Tough PathSelling a home is always stressful, no matter the reason.  But some circumstances are tougher than others, and perhaps the worst is selling a house or home after the death of a loved one or in the face of declining health, particularly with serious or terminal illness, specifically if the sick individual is living at the home which must be sold.  Today we’ll discuss that situation.

How can you sell a property if the owner usually cannot leave for buyer showings and cannot really keep the home in top condition?

It is of course not ideal to have the property being listed, marketed and sold not show well and if the seller cannot step out when home buyers visit.  But there are strategies which may help.  The goal is to sell the home quickly, which normally will also cause the price to be as high as possible (given everything).

First, before the home is ever actively marketed:

  1. Enlist family, friends, neighbors, and any helpful souls with the task of packing up most items that will need to go when the property does sell.  Any items not needed for the next 3-4 months should be boxed up.  This is also a good time to donate or throw away items that will not be needed in the future.  Even if someone must be paid to do this work, it’s imperative to declutter. (There are firms that specialize in assisting with downsizing.)
  2. Once items are boxed, they should go to either a pod (do NOT leave it on the driveway or otherwise “on site”), a Door-to-Door Storage company or to some sort of storage facility.  It is tempting to simply put everything in the garage, but that’s just kicking the can down the road, and it will make buyer inspections difficult, if not impossible, and that could cause the home sale to be more difficult, the sale price to be lower and the possibility of renegotiations to rise as surprises may be discovered once the items are finally out of the way.
  3. Bring in a cleaning crew to scrub the place thoroughly.  Have the carpets washed, the windows cleaned, and the bathrooms and kitchen, especially, shine.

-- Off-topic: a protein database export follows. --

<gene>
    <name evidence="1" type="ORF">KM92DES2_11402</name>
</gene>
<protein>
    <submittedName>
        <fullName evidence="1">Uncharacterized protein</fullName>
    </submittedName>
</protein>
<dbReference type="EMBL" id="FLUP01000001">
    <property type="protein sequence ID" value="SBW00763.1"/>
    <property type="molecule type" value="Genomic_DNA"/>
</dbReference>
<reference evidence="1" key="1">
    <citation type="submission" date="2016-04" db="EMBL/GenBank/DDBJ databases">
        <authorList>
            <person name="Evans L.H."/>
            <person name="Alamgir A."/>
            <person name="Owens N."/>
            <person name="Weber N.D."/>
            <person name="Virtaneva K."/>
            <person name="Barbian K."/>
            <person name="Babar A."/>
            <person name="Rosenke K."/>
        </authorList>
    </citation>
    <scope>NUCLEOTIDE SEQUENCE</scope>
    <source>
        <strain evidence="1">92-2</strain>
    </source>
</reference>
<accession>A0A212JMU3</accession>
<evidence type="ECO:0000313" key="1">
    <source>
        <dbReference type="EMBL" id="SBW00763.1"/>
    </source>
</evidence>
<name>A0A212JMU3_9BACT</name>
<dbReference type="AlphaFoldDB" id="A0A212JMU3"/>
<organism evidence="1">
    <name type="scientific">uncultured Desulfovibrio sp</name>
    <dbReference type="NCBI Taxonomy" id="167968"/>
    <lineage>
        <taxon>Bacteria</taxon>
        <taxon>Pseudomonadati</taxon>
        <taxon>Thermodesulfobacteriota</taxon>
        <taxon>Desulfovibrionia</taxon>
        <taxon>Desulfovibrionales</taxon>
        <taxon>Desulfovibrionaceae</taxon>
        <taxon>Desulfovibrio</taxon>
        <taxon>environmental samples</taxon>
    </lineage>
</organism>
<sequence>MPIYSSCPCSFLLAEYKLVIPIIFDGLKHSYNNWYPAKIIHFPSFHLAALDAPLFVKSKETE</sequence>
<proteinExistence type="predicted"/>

4. Hire a stager to help rearrange furniture and decor so that the home shows as well as possible.  Make sure to utilize the services of someone sensitive to the elderly or infirm.
  5. Then, just like with any other sale, have the presale inspections done and schedule the marketing photos to be taken.

The listing photographs: the most important “open house” of all

Once the home is clean and show ready, the listing photographs can be taken and marketing pieces prepared.   It is extremely important that the photographs be the best possible representation of this property.  In many cases, someone will need to prepare each room for the photos and then return the room to its normal state.  For instance, if there are aids at the toilet and bathtub, they do not need to be in the images! Remove them for the 3 minutes it takes to shoot the photo,  then replace them.  Ditto that with bedside commodes…. If they are left in place, buyers will remember it as “the commode house”.  Really.

In sum: please, consider that the photos are the most important “open house” – and take the job of making the photos great a top priority.

What about agent previews, broker open houses, buyer tours and public open houses?

If the home owner who is not well is up to it, it may be possible to allow real estate agents in to preview the home, either independently or as part of an office or realty board tour.  If not, comments can be made in the MLS to the agent community explaining the showing restrictions.

How to work the showings to potential buyers depends entirely on the condition of the home owner.  If the property is priced aggressively, which will likely be the wisest course of action, the home should be set to sell fast and hopefully with multiple offers.  Even so, buyers have to see it to buy it.  A schedule could look something like this (varies tremendously by circumstance):

  • Tuesday: home on the multiple listing, but no showings until Thursday at the soonest
  • Wednesday or Thursday morning: have the cleaner in one more time – make sure that the home is clean and odor free
  • Thursday & Friday: showings by appoinment between 4 and 6pm (since some people cannot get there until after work) – owner at home
  • Saturday & Sunday: open house both days 2-4pm with home owner gone (assuming this is possible) – really means seller leaves at 1:30 and returns at 4:30
  • Monday: showings by appointment only
  • Tuesday: offers due at 10am to the listing agent (and will be reviewed with the seller in the early afternoon)

For this strategy to work, the pricing must be not just realistic, but appealing.  When someone is ill, the last thing you want is the house on the market for 6 months.  It’s exhausting for healthy people but a true nightmare for those who aren’t in good shape. Plus – the longer it takes to sell, usually the lower the eventual sales price.